There has always been a desire to control the minds of Black Americans since the day we planted our feet on American soil back in 1619. Blacks encountered years of oppression, from information being withheld and from systems put in place that stacked the odds against our success.
Every time the dialogue about the plight of Blacks in America arises, the group consensus is to give blacks a little something to quiet them down, but not enough to make a lasting impact.
This time around, we can not only settle for being offered a national celebration of Juneteenth day, settle for the symbolic gesture of removing statues that “may” represent Black oppression, or settle for the brightly painted yellow street murals of Black Lives Matter.
America has been enacting laws for the past 155 years to deal with the problem of racism. Each law passed came with the promise of revolution, but fell short. In the past, when dissonance has emerged, Blacks have not been offered measurable solutions to our problems, rather we have always been given just enough to quiet us down.
I read the Black Lives Matter platform, and its convoluted with a left wing Marxist agenda. Although I’m sure the intentions were pure from the start, the movement has been hijacked by the liberal whites.
This time, we must be courageous enough to ask for what we need, and to stand our ground until we receive it. Blacks need school choice.
Schools are no longer separate, but they are not equal either. The government cheerfully hands out housing assistance but never gives out the keys to ownership.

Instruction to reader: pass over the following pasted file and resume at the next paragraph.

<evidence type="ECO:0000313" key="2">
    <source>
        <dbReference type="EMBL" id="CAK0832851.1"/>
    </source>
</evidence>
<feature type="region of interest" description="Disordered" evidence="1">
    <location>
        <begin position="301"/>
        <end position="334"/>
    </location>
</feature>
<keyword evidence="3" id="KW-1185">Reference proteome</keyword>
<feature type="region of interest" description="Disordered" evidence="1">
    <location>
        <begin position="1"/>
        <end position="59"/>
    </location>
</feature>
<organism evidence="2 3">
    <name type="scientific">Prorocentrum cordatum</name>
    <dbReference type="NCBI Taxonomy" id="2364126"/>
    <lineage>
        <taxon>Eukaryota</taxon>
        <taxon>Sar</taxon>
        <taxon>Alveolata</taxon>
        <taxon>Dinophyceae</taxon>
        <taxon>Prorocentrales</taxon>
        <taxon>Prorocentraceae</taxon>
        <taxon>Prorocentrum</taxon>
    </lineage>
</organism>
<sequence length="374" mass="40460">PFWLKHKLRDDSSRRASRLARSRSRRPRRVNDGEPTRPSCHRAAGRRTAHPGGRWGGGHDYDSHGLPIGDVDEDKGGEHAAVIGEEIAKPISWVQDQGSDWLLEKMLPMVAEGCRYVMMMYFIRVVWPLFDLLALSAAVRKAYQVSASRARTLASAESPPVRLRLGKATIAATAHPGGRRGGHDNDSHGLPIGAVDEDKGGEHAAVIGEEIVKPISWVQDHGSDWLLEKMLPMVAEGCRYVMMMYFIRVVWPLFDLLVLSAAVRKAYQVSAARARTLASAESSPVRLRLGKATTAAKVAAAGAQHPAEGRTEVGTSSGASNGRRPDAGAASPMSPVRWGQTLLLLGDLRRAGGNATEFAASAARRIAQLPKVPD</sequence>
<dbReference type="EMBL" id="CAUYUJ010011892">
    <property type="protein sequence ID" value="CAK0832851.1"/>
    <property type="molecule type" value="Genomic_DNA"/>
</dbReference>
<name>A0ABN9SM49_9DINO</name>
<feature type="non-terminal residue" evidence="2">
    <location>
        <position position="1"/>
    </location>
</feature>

Blacks must no longer settle for government handouts. Blacks must once again begin to cultivate and live the principles and edicts of scripture.
We must not ignore our own undoing. As we cry aloud from the streets that Black Lives Matter, abortion clinics are busy clearing out 28% of black lives each year.
We can not ignore crimes against each other in our own communities as we simultaneously take the charge to right the wrong of police brutality.
I believe that it is time to allow more voices to speak on the experience of being Black in America. We need to hear from more positive voices and not from just those that come from the echoing chambers of the Reverend Jesse Jackson and Al Sharpton.
In my opinion, American schools need to be made truly equal, or Black families must be given options when trapped in under performing schools. We need to introduce curriculum in our schools that teach our American history with the slave as both the victim and the hero.
We must not rewrite our American history rather we must graft the Black American story into the fabric of this land. A true depiction of American history will allow Black children the opportunity to take pride in knowing that the sweat of their ancestors (although some enslaved), did in fact help build this great country.
Black children should be taught to take pride in the American flag, because it’s their flag too.
The government should enact new policies that allow for Black ownership of government housing and not just policies that create generations of poverty traps.
We must demand the implementation of initiatives that give Blacks the opportunity to become business owners. The mass incarceration of Blacks must end and instead be replaced with high performing schools and jobs.
We need to force the media and Hollywood to stop constantly degrading Black children with stories of victimhood and oppression. We need to encourage our Black youth by passing down stories of our great Black American heroes.
Instead of separating Black history from American history, we need to intertwine the two histories and blend together the story of strife and triumph that helped create the best country in the world.
If we allow the breadth of this moment to take hold and if we do not settle for just enough to keep us quiet, we will advance the destiny of Black Americans.
When the white liberal quiets down, and stops enhancing their own agenda on the backs of the Black American agenda, we will find resolve to enact real lasting change.
We talked about it. Real advancement for Blacks will come when we articulate what we need, demand it, and when we do not allow the dilution of our message to be blurred with the message of others that have a different agenda.
Conay Huizar is a Scottsdale resident and member of the city’s Human Relations Commission.